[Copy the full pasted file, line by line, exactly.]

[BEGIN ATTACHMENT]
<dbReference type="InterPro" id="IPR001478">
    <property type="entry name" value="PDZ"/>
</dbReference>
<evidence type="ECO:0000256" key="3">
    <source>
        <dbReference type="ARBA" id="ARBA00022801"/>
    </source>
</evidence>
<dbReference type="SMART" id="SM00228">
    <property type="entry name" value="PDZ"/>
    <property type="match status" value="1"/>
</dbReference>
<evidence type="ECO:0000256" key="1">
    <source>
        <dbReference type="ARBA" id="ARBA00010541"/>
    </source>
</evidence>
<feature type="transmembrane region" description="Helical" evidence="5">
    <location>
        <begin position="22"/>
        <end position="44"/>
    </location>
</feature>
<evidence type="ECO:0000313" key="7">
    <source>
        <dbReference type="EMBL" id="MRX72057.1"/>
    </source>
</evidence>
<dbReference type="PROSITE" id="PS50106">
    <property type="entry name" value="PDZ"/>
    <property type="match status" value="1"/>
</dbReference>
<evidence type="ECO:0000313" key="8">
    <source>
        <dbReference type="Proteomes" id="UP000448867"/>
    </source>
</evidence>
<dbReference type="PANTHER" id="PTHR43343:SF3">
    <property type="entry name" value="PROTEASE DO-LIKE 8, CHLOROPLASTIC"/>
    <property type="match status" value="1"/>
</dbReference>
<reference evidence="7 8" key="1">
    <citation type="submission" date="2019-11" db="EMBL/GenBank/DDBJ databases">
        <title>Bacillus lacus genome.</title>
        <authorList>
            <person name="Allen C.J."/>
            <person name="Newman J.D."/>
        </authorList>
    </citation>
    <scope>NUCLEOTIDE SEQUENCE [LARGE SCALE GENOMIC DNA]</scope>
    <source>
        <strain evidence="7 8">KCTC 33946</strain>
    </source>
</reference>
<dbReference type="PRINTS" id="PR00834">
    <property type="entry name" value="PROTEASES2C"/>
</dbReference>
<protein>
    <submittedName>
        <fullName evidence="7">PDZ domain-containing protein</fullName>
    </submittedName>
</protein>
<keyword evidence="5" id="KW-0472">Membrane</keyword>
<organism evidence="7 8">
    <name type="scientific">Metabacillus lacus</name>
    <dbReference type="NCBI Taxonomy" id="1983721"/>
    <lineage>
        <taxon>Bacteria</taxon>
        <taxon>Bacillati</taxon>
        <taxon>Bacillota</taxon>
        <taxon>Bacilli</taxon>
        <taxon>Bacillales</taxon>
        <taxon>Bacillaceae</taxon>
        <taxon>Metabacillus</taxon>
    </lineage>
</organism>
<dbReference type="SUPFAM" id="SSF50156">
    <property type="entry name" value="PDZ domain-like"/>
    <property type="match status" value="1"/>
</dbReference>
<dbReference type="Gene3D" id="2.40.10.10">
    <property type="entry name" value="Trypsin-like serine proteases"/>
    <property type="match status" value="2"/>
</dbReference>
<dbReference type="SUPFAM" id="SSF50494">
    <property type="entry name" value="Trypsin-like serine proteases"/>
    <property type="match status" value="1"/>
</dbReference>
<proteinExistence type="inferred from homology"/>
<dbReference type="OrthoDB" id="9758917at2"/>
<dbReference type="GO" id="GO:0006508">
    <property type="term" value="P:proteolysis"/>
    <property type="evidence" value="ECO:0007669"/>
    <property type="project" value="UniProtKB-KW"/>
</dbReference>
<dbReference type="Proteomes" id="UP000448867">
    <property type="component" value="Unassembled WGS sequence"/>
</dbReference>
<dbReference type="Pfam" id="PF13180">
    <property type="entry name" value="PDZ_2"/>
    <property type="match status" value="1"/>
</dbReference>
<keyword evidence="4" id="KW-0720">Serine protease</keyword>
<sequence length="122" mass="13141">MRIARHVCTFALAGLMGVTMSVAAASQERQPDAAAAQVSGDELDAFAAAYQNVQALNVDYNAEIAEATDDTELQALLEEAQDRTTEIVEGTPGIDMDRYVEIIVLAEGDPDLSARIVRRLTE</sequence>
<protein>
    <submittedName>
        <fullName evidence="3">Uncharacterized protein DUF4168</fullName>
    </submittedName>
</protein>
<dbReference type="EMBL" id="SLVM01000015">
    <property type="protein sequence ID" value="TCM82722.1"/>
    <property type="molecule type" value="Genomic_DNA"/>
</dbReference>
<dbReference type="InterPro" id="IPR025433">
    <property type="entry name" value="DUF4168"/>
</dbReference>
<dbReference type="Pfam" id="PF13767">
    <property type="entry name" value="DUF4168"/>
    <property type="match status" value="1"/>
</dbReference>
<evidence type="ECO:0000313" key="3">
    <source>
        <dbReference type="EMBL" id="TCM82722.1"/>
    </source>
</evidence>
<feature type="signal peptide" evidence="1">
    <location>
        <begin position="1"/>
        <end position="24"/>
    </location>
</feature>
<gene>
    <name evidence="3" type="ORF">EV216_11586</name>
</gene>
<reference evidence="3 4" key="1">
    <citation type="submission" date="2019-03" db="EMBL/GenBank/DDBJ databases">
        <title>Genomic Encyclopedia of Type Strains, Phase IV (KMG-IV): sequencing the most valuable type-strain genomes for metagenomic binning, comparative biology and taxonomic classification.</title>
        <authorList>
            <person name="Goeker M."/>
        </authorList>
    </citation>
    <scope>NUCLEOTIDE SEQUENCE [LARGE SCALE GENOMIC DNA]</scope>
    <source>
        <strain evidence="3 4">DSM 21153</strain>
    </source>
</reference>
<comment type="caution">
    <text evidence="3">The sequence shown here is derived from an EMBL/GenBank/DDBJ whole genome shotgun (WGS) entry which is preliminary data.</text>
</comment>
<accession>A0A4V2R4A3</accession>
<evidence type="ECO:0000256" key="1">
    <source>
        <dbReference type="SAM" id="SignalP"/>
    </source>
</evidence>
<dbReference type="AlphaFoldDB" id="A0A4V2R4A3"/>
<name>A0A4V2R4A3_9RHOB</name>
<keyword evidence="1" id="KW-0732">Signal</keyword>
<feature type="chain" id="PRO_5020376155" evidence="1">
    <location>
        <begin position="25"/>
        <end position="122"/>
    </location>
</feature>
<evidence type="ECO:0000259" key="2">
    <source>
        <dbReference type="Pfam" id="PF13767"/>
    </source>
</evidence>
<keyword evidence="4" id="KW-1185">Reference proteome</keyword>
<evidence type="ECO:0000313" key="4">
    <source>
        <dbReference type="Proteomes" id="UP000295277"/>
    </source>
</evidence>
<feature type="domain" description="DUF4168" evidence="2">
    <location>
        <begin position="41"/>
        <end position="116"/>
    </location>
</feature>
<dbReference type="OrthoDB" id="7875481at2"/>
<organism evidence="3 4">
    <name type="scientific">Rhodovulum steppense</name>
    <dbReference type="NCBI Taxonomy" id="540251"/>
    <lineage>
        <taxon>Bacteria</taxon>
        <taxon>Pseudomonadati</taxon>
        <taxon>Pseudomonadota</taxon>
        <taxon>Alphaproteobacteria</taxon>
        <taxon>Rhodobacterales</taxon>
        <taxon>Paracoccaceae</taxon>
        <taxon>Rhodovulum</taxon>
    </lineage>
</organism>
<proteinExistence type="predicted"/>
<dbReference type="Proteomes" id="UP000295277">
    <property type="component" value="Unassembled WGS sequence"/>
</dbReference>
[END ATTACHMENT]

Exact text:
<dbReference type="InterPro" id="IPR001478">
    <property type="entry name" value="PDZ"/>
</dbReference>
<evidence type="ECO:0000256" key="3">
    <source>
        <dbReference type="ARBA" id="ARBA00022801"/>
    </source>
</evidence>
<dbReference type="SMART" id="SM00228">
    <property type="entry name" value="PDZ"/>
    <property type="match status" value="1"/>
</dbReference>
<evidence type="ECO:0000256" key="1">
    <source>
        <dbReference type="ARBA" id="ARBA00010541"/>
    </source>
</evidence>
<feature type="transmembrane region" description="Helical" evidence="5">
    <location>
        <begin position="22"/>
        <end position="44"/>
    </location>
</feature>
<evidence type="ECO:0000313" key="7">
    <source>
        <dbReference type="EMBL" id="MRX72057.1"/>
    </source>
</evidence>
<dbReference type="PROSITE" id="PS50106">
    <property type="entry name" value="PDZ"/>
    <property type="match status" value="1"/>
</dbReference>
<evidence type="ECO:0000313" key="8">
    <source>
        <dbReference type="Proteomes" id="UP000448867"/>
    </source>
</evidence>
<dbReference type="PANTHER" id="PTHR43343:SF3">
    <property type="entry name" value="PROTEASE DO-LIKE 8, CHLOROPLASTIC"/>
    <property type="match status" value="1"/>
</dbReference>
<reference evidence="7 8" key="1">
    <citation type="submission" date="2019-11" db="EMBL/GenBank/DDBJ databases">
        <title>Bacillus lacus genome.</title>
        <authorList>
            <person name="Allen C.J."/>
            <person name="Newman J.D."/>
        </authorList>
    </citation>
    <scope>NUCLEOTIDE SEQUENCE [LARGE SCALE GENOMIC DNA]</scope>
    <source>
        <strain evidence="7 8">KCTC 33946</strain>
    </source>
</reference>
<dbReference type="PRINTS" id="PR00834">
    <property type="entry name" value="PROTEASES2C"/>
</dbReference>
<protein>
    <submittedName>
        <fullName evidence="7">PDZ domain-containing protein</fullName>
    </submittedName>
</protein>
<keyword evidence="5" id="KW-0472">Membrane</keyword>
<organism evidence="7 8">
    <name type="scientific">Metabacillus lacus</name>
    <dbReference type="NCBI Taxonomy" id="1983721"/>
    <lineage>
        <taxon>Bacteria</taxon>
        <taxon>Bacillati</taxon>
        <taxon>Bacillota</taxon>
        <taxon>Bacilli</taxon>
        <taxon>Bacillales</taxon>
        <taxon>Bacillaceae</taxon>
        <taxon>Metabacillus</taxon>
    </lineage>
</organism>
<dbReference type="SUPFAM" id="SSF50156">
    <property type="entry name" value="PDZ domain-like"/>
    <property type="match status" value="1"/>
</dbReference>
<dbReference type="Gene3D" id="2.40.10.10">
    <property type="entry name" value="Trypsin-like serine proteases"/>
    <property type="match status" value="2"/>
</dbReference>
<dbReference type="SUPFAM" id="SSF50494">
    <property type="entry name" value="Trypsin-like serine proteases"/>
    <property type="match status" value="1"/>
</dbReference>
<proteinExistence type="inferred from homology"/>
<dbReference type="OrthoDB" id="9758917at2"/>
<dbReference type="GO" id="GO:0006508">
    <property type="term" value="P:proteolysis"/>
    <property type="evidence" value="ECO:0007669"/>
    <property type="project" value="UniProtKB-KW"/>
</dbReference>
<dbReference type="Proteomes" id="UP000448867">
    <property type="component" value="Unassembled WGS sequence"/>
</dbReference>
<dbReference type="Pfam" id="PF13180">
    <property type="entry name" value="PDZ_2"/>
    <property type="match status" value="1"/>
</dbReference>
<keyword evidence="4" id="KW-0720">Serine protease</keyword>
<sequence length="122" mass="13141">MRIARHVCTFALAGLMGVTMSVAAASQERQPDAAAAQVSGDELDAFAAAYQNVQALNVDYNAEIAEATDDTELQALLEEAQDRTTEIVEGTPGIDMDRYVEIIVLAEGDPDLSARIVRRLTE</sequence>
<protein>
    <submittedName>
        <fullName evidence="3">Uncharacterized protein DUF4168</fullName>
    </submittedName>
</protein>
<dbReference type="EMBL" id="SLVM01000015">
    <property type="protein sequence ID" value="TCM82722.1"/>
    <property type="molecule type" value="Genomic_DNA"/>
</dbReference>
<dbReference type="InterPro" id="IPR025433">
    <property type="entry name" value="DUF4168"/>
</dbReference>
<dbReference type="Pfam" id="PF13767">
    <property type="entry name" value="DUF4168"/>
    <property type="match status" value="1"/>
</dbReference>
<evidence type="ECO:0000313" key="3">
    <source>
        <dbReference type="EMBL" id="TCM82722.1"/>
    </source>
</evidence>
<feature type="signal peptide" evidence="1">
    <location>
        <begin position="1"/>
        <end position="24"/>
    </location>
</feature>
<gene>
    <name evidence="3" type="ORF">EV216_11586</name>
</gene>
<reference evidence="3 4" key="1">
    <citation type="submission" date="2019-03" db="EMBL/GenBank/DDBJ databases">
        <title>Genomic Encyclopedia of Type Strains, Phase IV (KMG-IV): sequencing the most valuable type-strain genomes for metagenomic binning, comparative biology and taxonomic classification.</title>
        <authorList>
            <person name="Goeker M."/>
        </authorList>
    </citation>
    <scope>NUCLEOTIDE SEQUENCE [LARGE SCALE GENOMIC DNA]</scope>
    <source>
        <strain evidence="3 4">DSM 21153</strain>
    </source>
</reference>
<comment type="caution">
    <text evidence="3">The sequence shown here is derived from an EMBL/GenBank/DDBJ whole genome shotgun (WGS) entry which is preliminary data.</text>
</comment>
<accession>A0A4V2R4A3</accession>
<evidence type="ECO:0000256" key="1">
    <source>
        <dbReference type="SAM" id="SignalP"/>
    </source>
</evidence>
<dbReference type="AlphaFoldDB" id="A0A4V2R4A3"/>
<name>A0A4V2R4A3_9RHOB</name>
<keyword evidence="1" id="KW-0732">Signal</keyword>
<feature type="chain" id="PRO_5020376155" evidence="1">
    <location>
        <begin position="25"/>
        <end position="122"/>
    </location>
</feature>
<evidence type="ECO:0000259" key="2">
    <source>
        <dbReference type="Pfam" id="PF13767"/>
    </source>
</evidence>
<keyword evidence="4" id="KW-1185">Reference proteome</keyword>
<evidence type="ECO:0000313" key="4">
    <source>
        <dbReference type="Proteomes" id="UP000295277"/>
    </source>
</evidence>
<feature type="domain" description="DUF4168" evidence="2">
    <location>
        <begin position="41"/>
        <end position="116"/>
    </location>
</feature>
<dbReference type="OrthoDB" id="7875481at2"/>
<organism evidence="3 4">
    <name type="scientific">Rhodovulum steppense</name>
    <dbReference type="NCBI Taxonomy" id="540251"/>
    <lineage>
        <taxon>Bacteria</taxon>
        <taxon>Pseudomonadati</taxon>
        <taxon>Pseudomonadota</taxon>
        <taxon>Alphaproteobacteria</taxon>
        <taxon>Rhodobacterales</taxon>
        <taxon>Paracoccaceae</taxon>
        <taxon>Rhodovulum</taxon>
    </lineage>
</organism>
<proteinExistence type="predicted"/>
<dbReference type="Proteomes" id="UP000295277">
    <property type="component" value="Unassembled WGS sequence"/>
</dbReference>